Over Memorial Day weekend, I stood in line for 10 minutes at my local grocery store‘s deli counter. I saw customer after customer load up on salami, honey ham, and smoked turkey for the holiday weekend. (Guess they haven‘t heard about the latest warning about processed meats, sodium phosphate, and one type of deadly cancer. I'll tell you all about the new report in a moment.)

There are probably 50 different types of lunch meat sold at my grocery store. But I‘ll only buy one. So when they finally called my number, I asked the clerk for a pound of their natural
turkey. She held up a famous brand and asked if that‘s what I wanted. "This brand doesn't contain any preservatives or artificial ingredients, see," she said and pointed at the deli meat.

Okay, I said, but I don‘t trust labels. I want to see what‘s in it. (I could hear the anxious customers grumble behind me!)

She flipped the turkey breast over so I could read the ingredient list. And there you go, sure enough, it said "sodium phosphate."

Sodium phosphate is not the same as sodium nitrite. That‘s true. But it does help to keep deli meat looking fresh, moist, and tender. That‘s why I consider it a preservative and won‘t ever buy meat that contains it.

Here‘s why...

As you can probably guess, sodium phosphate contains a lot of sodium. It actually contains much more sodium than table salt. So if you wonder why your deli meat looks moist, it‘s because they treat it with lots of salt so it will hold lots of water.

But sodium phosphate also makes you retain water. This puts a strain on your kidneys. It makes them work harder. That‘s why people with kidney problems shouldn't eat deli meat. In fact, according to the National Institutes of Health, sodium phosphate can actually cause kidney damage.

According to the NIH web site:

"Sodium phosphate has caused serious kidney damage in some people. In some cases, this damage was permanent, and some people whose kidneys were damaged had to be treated with dialysis (treatment to remove waste from the blood when the kidneys are not working well). Some people developed kidney damage within a few days after their treatment, and others developed kidney damage up to several months after their treatment."

But sodium phosphate isn't the biggest problem lurking in your lunch meat. Most lunch meat is treated with sodium nitrite as well.

Why are nitrites so bad?

Salt has been used for centuries to cure and cook meat. And sodium nitrite is just another form of salt. It helps to give processed meat an appealing pink color. It adds to the taste. And it helps to retard the growth of bacteria.

But here's the problem...

Inside your body, nitrites turn into N-nitroso compounds. We already know these compounds cause cancer in test animals.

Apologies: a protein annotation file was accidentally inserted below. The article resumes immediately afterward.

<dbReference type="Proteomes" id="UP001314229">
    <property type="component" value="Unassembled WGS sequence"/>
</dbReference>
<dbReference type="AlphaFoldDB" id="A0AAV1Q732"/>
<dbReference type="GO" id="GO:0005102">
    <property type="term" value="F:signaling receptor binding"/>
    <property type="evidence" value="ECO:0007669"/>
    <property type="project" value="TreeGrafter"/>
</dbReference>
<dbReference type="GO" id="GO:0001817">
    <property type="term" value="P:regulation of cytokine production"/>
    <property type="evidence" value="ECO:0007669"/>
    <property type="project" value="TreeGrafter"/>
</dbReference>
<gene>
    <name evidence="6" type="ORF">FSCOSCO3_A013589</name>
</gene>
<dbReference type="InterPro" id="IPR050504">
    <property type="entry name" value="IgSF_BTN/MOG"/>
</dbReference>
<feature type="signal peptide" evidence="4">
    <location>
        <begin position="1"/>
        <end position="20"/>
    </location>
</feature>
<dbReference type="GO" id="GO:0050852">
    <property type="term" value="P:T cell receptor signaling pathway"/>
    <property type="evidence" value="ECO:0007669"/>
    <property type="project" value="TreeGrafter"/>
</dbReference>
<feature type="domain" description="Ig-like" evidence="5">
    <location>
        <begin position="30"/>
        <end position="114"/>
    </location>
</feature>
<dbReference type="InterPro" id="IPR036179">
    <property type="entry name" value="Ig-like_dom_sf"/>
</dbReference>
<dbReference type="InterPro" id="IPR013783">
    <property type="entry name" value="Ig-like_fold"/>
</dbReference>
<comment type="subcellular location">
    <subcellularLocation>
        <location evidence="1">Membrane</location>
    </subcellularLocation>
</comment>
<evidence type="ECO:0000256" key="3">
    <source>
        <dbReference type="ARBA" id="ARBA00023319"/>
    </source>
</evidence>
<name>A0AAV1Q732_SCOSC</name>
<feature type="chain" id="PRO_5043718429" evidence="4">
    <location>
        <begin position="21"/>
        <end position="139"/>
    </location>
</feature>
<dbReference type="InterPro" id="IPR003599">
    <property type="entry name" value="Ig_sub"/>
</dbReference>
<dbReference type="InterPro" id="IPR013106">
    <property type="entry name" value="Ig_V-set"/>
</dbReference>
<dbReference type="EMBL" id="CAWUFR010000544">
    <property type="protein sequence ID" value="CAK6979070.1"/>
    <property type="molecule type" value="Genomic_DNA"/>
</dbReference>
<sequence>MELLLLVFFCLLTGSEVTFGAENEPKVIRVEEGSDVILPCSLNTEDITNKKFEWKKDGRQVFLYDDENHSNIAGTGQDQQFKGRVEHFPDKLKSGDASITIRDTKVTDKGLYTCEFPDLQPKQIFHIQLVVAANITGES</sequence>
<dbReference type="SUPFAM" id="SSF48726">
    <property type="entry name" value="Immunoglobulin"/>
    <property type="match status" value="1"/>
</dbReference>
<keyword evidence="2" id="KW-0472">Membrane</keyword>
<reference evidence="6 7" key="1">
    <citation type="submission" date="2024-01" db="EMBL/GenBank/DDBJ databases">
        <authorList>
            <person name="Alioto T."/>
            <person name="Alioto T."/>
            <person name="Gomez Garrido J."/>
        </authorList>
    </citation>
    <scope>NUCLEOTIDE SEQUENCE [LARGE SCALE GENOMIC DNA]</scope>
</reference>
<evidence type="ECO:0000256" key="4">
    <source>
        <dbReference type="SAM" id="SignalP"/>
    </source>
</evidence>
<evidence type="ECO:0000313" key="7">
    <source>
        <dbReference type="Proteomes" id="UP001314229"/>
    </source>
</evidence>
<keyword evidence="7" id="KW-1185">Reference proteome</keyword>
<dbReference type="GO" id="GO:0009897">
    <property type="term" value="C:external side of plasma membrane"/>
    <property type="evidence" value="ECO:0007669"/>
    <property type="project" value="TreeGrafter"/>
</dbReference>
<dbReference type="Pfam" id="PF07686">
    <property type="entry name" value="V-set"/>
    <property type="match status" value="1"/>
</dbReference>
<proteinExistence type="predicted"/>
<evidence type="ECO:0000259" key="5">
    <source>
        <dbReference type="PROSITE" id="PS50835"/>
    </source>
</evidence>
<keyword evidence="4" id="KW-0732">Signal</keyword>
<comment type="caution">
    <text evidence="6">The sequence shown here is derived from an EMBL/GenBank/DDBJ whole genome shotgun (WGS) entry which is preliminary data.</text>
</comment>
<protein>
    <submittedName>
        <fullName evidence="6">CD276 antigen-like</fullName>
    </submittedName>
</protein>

In addition, numerous studies link processed meat (high in nitrites) with cancer in humans. In 2006, Swedish researchers found that eating just one ounce of processed meat a day increases your risk of stomach cancer up to 38 percent.


In 2005, U.S. researchers looked at 190,000 men and women between the ages 45 and 75. They found that volunteers who ate high amounts processed meat that contained sodium phosphate and/ or sodium nitrite were 68 percent more likely to get pancreatic cancer than those who ate the least.

And guess what? If you eat 1.2 ounces of processed meat a day (just a slice or two of smoked turkey), you eat "high" amounts, according to this study.

But there‘s more. The evidence linking processed meat with colon cancer troubles me the most.

The processed meat connection to cancer

According to a new report by the World Cancer Research Fund/American Institute for Cancer Research, we can prevent almost half of the colon cancer cases in this country. All we have to do is make simple changes to our lifestyle. These simple changes include:

  • Eating more fiber-rich foods
  • Limiting alcohol
  • Staying physically active
  • Maintaining a healthy weight

Plus, researchers found a clear and consistent connection between the kind of meat you eat and colon cancer. Specifically, the researchers cited 24 studies linking colon cancer to processed meat.

Researchers found that eating 3.5 ounces per day of processed meat increases your colon cancer risk by 36 percent (compared to those who don‘t eat processed meat). Plus, if you eat 7 ounces every day, your colon cancer risk is about 70 percent greater than those who don‘t ever eat processed meat, which contains sodium phosphate.

Now, if you like the occasional steak, here‘s good news...

According to their research, eating 3.5 ounces of red meat every day raises your colon cancer risk by 17 percent higher than non-meat eaters. (Again, to put this into perspective, 3.5 ounces equates to a modest size cheeseburger or a petite filet of steak. It‘s about the size of your fist.) Plus, the more you eat, the greater your risk.


Researchers found very little risk for men and women who eat less than 18 ounces of red meat per week. And this is exactly what I've always suggested in my Guide to Good Health. Red meat is beneficial in small amounts. Eat a serving of it once or twice a week and you‘ll be fine. Just make sure it is hormone-free, antibiotic-free red meat.

And remember, there is additive-free lunch meat out there. Just don‘t trust the deli counter clerk. Ask to see the list of ingredients and boycott sodium phosphate...even if it is a holiday weekend and there‘s a long line of customers behind you. It pays to be particular. Hormel and Jennie-O both make a line of nitrite-free lunch meat.

The other option is even better. Buy a whole turkey breast and roast it at home. Slice it thin and you‘ll have the most amazing turkey for sandwiches all week. Add a juicy tomato and an onion and I'm in heaven.